The Fort Knox military installation near Radcliff is world famous as the location of the U.S. gold depository or vault. In fact, during August, Gov. Matt Bevin had the opportunity to be a part of the first contingent allowed to see the nation’s gold reserves since 1974.
However, keeping the majority of the nation’s gold supply secure is only a small part of this facility’s capabilities and service to the nation. In 1940, at the beginning of WWII, Fort Knox was established as the Armor Force School and later as headquarters for the Armor Training Center.
While Fort Knox enjoyed 71 years as the home of the Armor School, change has been a constant theme of its more recent history.
In 2005, the Army underwent a Base Realignment and Closure Process ordered by Congress to increase efficiency of the Department of Defense. As a result, in 2011, the Armor Center and School were moved to Fort Benning, Ga.
Later, despite significant infrastructure investments by the state and local communities, the Accessions Command based at Fort Knox cased its colors, signifying the unit’s inactivation. More recently, in 2014, the 3rd Brigade Infantry Combat Team of the 1st Infantry Division was deactivated, resulting in a loss of 3,600 full time personnel.
The establishment of the Army’s Human Resources Command and Cadet Command offset some of the economic and personnel losses. However, the reductions implemented have severely affected the community, both on and off the installation.
A 2015 economic study found that Fort Knox contributes $2.6 billion to Kentucky’s economy. Unfortunately, the force reductions have resulted in a downward trend, with some local businesses reporting a 30 percent to 40 percent loss in sales.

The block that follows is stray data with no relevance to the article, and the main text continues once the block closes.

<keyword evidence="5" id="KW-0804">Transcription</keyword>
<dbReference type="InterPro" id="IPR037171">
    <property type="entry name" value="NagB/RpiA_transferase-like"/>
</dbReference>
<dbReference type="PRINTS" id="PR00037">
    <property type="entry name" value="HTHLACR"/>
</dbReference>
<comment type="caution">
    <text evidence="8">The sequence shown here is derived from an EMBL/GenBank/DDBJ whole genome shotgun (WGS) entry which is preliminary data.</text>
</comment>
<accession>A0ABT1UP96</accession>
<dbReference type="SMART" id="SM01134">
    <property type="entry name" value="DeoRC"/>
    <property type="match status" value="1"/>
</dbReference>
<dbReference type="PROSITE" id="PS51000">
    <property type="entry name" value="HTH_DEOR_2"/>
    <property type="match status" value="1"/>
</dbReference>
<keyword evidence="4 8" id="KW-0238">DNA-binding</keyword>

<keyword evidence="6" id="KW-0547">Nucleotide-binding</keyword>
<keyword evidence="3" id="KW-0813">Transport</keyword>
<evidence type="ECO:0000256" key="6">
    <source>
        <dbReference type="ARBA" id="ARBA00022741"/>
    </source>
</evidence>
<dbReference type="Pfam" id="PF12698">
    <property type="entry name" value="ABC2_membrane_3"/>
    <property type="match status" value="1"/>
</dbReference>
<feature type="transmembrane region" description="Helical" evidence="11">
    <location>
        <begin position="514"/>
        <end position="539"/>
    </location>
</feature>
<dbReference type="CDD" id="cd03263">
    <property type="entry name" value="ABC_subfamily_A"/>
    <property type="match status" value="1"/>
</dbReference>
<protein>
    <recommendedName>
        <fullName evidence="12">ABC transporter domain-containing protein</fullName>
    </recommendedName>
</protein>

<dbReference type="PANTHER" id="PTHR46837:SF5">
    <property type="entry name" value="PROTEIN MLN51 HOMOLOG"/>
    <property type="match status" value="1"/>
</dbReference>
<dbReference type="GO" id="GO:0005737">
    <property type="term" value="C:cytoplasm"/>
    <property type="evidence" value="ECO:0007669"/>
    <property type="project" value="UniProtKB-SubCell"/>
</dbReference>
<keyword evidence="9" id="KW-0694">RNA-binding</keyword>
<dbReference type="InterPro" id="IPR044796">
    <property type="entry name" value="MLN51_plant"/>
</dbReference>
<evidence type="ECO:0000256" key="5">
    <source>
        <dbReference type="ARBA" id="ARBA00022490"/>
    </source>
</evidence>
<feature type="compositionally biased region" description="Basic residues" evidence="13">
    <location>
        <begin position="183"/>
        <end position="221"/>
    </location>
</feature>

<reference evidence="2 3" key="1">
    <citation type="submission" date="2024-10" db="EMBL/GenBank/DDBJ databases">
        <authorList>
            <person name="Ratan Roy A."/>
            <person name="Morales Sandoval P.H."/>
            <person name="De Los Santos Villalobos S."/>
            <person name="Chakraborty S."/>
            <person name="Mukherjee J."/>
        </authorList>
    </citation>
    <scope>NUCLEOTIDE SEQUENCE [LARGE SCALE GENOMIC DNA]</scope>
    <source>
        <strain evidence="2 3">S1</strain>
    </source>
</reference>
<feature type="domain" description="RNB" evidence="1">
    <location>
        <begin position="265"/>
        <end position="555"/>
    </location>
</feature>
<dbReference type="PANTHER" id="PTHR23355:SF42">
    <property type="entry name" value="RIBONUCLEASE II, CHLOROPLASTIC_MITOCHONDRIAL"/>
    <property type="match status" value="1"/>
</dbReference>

The Kentucky Commission on Military Affairs recognizes the value of Fort Knox and the commonwealth’s other military installations. As a result, we have a strategic goal to promote and grow each of them.
By working in partnership with Fort Knox leadership, advocacy groups like the Knox Redevelopment Alliance, the Cabinet for Economic Development, Kentucky’s state legislators, its congressional delegation and government leaders, we will continue to pursue new functions and expanded missions for this installation.
In fact, some of the changes have resulted in making Fort Knox an attractive option for future expansion and growth. Some examples of what it has to offer include:
▪ Updated modern buildings, improved housing for single soldiers as well as families, improved roads, and state of the art schools for the children of soldiers.
▪ World-class live fire ranges and training facilities.
▪ A Net Zero Energy facility, meaning it has the capability to generate or produce as much energy and water as it uses, which lowers costs and makes the facility “off the grid” secure.
▪ Godman Airfield, a fully instrumented, three-runway installation that is C-130 capable.
▪ A central location within the U.S. with excellent access to road, air, rail and water networks.
With all of these advantages, Fort Knox could potentially support a multitude of new missions and functions, such as handling warfighting units such as an Armored or Infantry BCT, Special Operating Forces, or even new units like the Army’s Security Force Assistance Brigades.
It could also operate as a Department of Defense personnel center of excellence. There is also potential to gain synergies and efficiency with organizations such as the Military Entrance Processing Command to co-locate with its largest customer, the United States Army.
Regardless, Fort Knox is a hidden gem and should be sought after, by not only the Department of the Army, but by the other branches of service as well.
It enjoys outstanding support from the surrounding communities and provides a high quality of life for soldiers stationed there, winning the Army’s Community of Excellence Silver Award in 2015. Likewise, the on-post library, Barr Memorial, has received multiple awards including the Library of Congress award in 2017.
In short, this installation has a great deal to offer in capabilities, features, geographic location and resources. It should be more fully utilized. The commission on military affairs and our partners will continue to work toward that goal.
Col. M. Blaine Hedges is executive director of the Kentucky Commission on Military Affairs.